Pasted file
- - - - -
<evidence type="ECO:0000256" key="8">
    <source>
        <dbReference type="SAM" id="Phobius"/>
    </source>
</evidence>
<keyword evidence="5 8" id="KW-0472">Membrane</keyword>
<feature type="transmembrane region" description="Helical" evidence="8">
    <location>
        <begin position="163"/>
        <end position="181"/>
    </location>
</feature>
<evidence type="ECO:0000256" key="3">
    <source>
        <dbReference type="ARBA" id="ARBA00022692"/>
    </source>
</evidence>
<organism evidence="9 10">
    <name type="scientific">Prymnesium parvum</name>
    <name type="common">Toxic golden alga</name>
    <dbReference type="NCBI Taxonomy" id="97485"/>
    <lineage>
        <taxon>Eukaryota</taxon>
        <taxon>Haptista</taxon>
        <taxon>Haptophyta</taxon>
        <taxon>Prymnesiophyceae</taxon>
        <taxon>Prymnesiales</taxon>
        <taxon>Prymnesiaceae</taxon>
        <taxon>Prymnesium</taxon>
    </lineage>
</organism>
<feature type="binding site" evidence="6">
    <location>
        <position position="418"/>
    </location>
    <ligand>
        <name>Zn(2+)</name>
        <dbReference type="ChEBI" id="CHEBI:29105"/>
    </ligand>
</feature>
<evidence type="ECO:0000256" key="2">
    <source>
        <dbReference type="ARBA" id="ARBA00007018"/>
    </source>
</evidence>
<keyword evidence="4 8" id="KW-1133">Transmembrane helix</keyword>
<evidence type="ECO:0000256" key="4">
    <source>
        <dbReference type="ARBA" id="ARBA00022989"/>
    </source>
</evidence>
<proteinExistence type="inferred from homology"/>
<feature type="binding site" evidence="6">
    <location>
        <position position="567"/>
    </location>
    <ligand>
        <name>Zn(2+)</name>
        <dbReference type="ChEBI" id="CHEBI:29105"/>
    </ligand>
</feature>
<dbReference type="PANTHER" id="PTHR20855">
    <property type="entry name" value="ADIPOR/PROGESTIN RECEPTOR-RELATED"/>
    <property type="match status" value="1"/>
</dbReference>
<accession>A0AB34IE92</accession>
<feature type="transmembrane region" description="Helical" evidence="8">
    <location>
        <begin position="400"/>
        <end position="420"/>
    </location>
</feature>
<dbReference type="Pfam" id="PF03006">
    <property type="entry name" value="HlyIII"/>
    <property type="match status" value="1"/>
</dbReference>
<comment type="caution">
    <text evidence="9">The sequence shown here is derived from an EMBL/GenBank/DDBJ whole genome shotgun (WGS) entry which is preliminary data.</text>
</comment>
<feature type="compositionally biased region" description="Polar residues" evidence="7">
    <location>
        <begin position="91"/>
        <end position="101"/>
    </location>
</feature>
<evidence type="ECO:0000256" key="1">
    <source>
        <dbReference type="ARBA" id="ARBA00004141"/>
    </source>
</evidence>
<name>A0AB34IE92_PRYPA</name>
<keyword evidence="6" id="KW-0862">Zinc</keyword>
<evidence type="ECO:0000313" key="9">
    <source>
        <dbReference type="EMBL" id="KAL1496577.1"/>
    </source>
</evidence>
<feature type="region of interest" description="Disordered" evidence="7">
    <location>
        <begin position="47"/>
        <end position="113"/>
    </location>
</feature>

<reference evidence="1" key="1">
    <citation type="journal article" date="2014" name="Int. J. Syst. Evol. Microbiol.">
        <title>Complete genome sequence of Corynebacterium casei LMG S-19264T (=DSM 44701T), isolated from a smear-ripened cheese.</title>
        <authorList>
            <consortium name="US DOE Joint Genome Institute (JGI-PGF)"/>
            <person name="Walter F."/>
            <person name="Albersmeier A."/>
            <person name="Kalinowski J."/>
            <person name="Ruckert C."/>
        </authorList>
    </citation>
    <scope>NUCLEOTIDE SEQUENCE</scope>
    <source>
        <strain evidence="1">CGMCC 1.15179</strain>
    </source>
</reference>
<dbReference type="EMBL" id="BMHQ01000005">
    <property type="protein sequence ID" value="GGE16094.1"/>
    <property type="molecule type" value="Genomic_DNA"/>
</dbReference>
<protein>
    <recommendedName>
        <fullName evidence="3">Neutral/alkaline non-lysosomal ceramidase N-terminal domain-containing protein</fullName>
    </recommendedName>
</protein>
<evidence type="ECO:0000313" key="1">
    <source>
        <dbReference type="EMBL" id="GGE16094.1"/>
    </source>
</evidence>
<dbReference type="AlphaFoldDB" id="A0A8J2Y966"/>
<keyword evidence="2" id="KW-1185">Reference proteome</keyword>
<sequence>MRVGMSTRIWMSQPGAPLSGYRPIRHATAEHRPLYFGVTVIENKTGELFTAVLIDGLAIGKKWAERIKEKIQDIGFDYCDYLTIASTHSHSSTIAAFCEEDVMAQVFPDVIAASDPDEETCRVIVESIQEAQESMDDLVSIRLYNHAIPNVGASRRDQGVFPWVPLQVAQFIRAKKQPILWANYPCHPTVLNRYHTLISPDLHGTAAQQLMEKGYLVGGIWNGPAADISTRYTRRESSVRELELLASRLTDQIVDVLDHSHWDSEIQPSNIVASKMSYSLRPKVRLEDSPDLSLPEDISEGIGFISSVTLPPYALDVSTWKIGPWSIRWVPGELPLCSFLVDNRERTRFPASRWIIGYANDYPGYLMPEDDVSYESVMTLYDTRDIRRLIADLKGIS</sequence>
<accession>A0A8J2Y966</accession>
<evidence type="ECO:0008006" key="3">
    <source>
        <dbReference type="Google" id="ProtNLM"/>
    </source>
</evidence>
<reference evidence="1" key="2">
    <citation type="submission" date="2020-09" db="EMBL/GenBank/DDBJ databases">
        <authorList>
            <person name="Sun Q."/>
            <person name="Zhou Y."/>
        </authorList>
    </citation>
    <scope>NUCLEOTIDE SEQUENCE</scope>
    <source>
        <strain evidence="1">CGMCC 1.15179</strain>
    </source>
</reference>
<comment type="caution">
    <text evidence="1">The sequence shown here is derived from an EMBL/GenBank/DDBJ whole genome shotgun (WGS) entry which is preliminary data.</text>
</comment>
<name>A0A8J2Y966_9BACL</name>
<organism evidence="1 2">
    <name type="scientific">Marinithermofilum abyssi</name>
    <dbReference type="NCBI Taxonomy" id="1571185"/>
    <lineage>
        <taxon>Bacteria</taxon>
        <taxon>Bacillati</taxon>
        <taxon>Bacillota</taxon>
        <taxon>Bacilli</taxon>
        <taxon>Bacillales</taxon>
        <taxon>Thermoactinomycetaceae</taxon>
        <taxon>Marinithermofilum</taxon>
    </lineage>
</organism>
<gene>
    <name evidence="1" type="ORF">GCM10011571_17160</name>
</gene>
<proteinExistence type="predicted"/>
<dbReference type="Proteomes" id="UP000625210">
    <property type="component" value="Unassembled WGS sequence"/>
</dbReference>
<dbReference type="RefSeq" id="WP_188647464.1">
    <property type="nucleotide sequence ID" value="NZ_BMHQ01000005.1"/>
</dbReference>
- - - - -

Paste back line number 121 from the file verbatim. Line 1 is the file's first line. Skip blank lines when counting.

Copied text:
    <property type="protein sequence ID" value="GGE16094.1"/>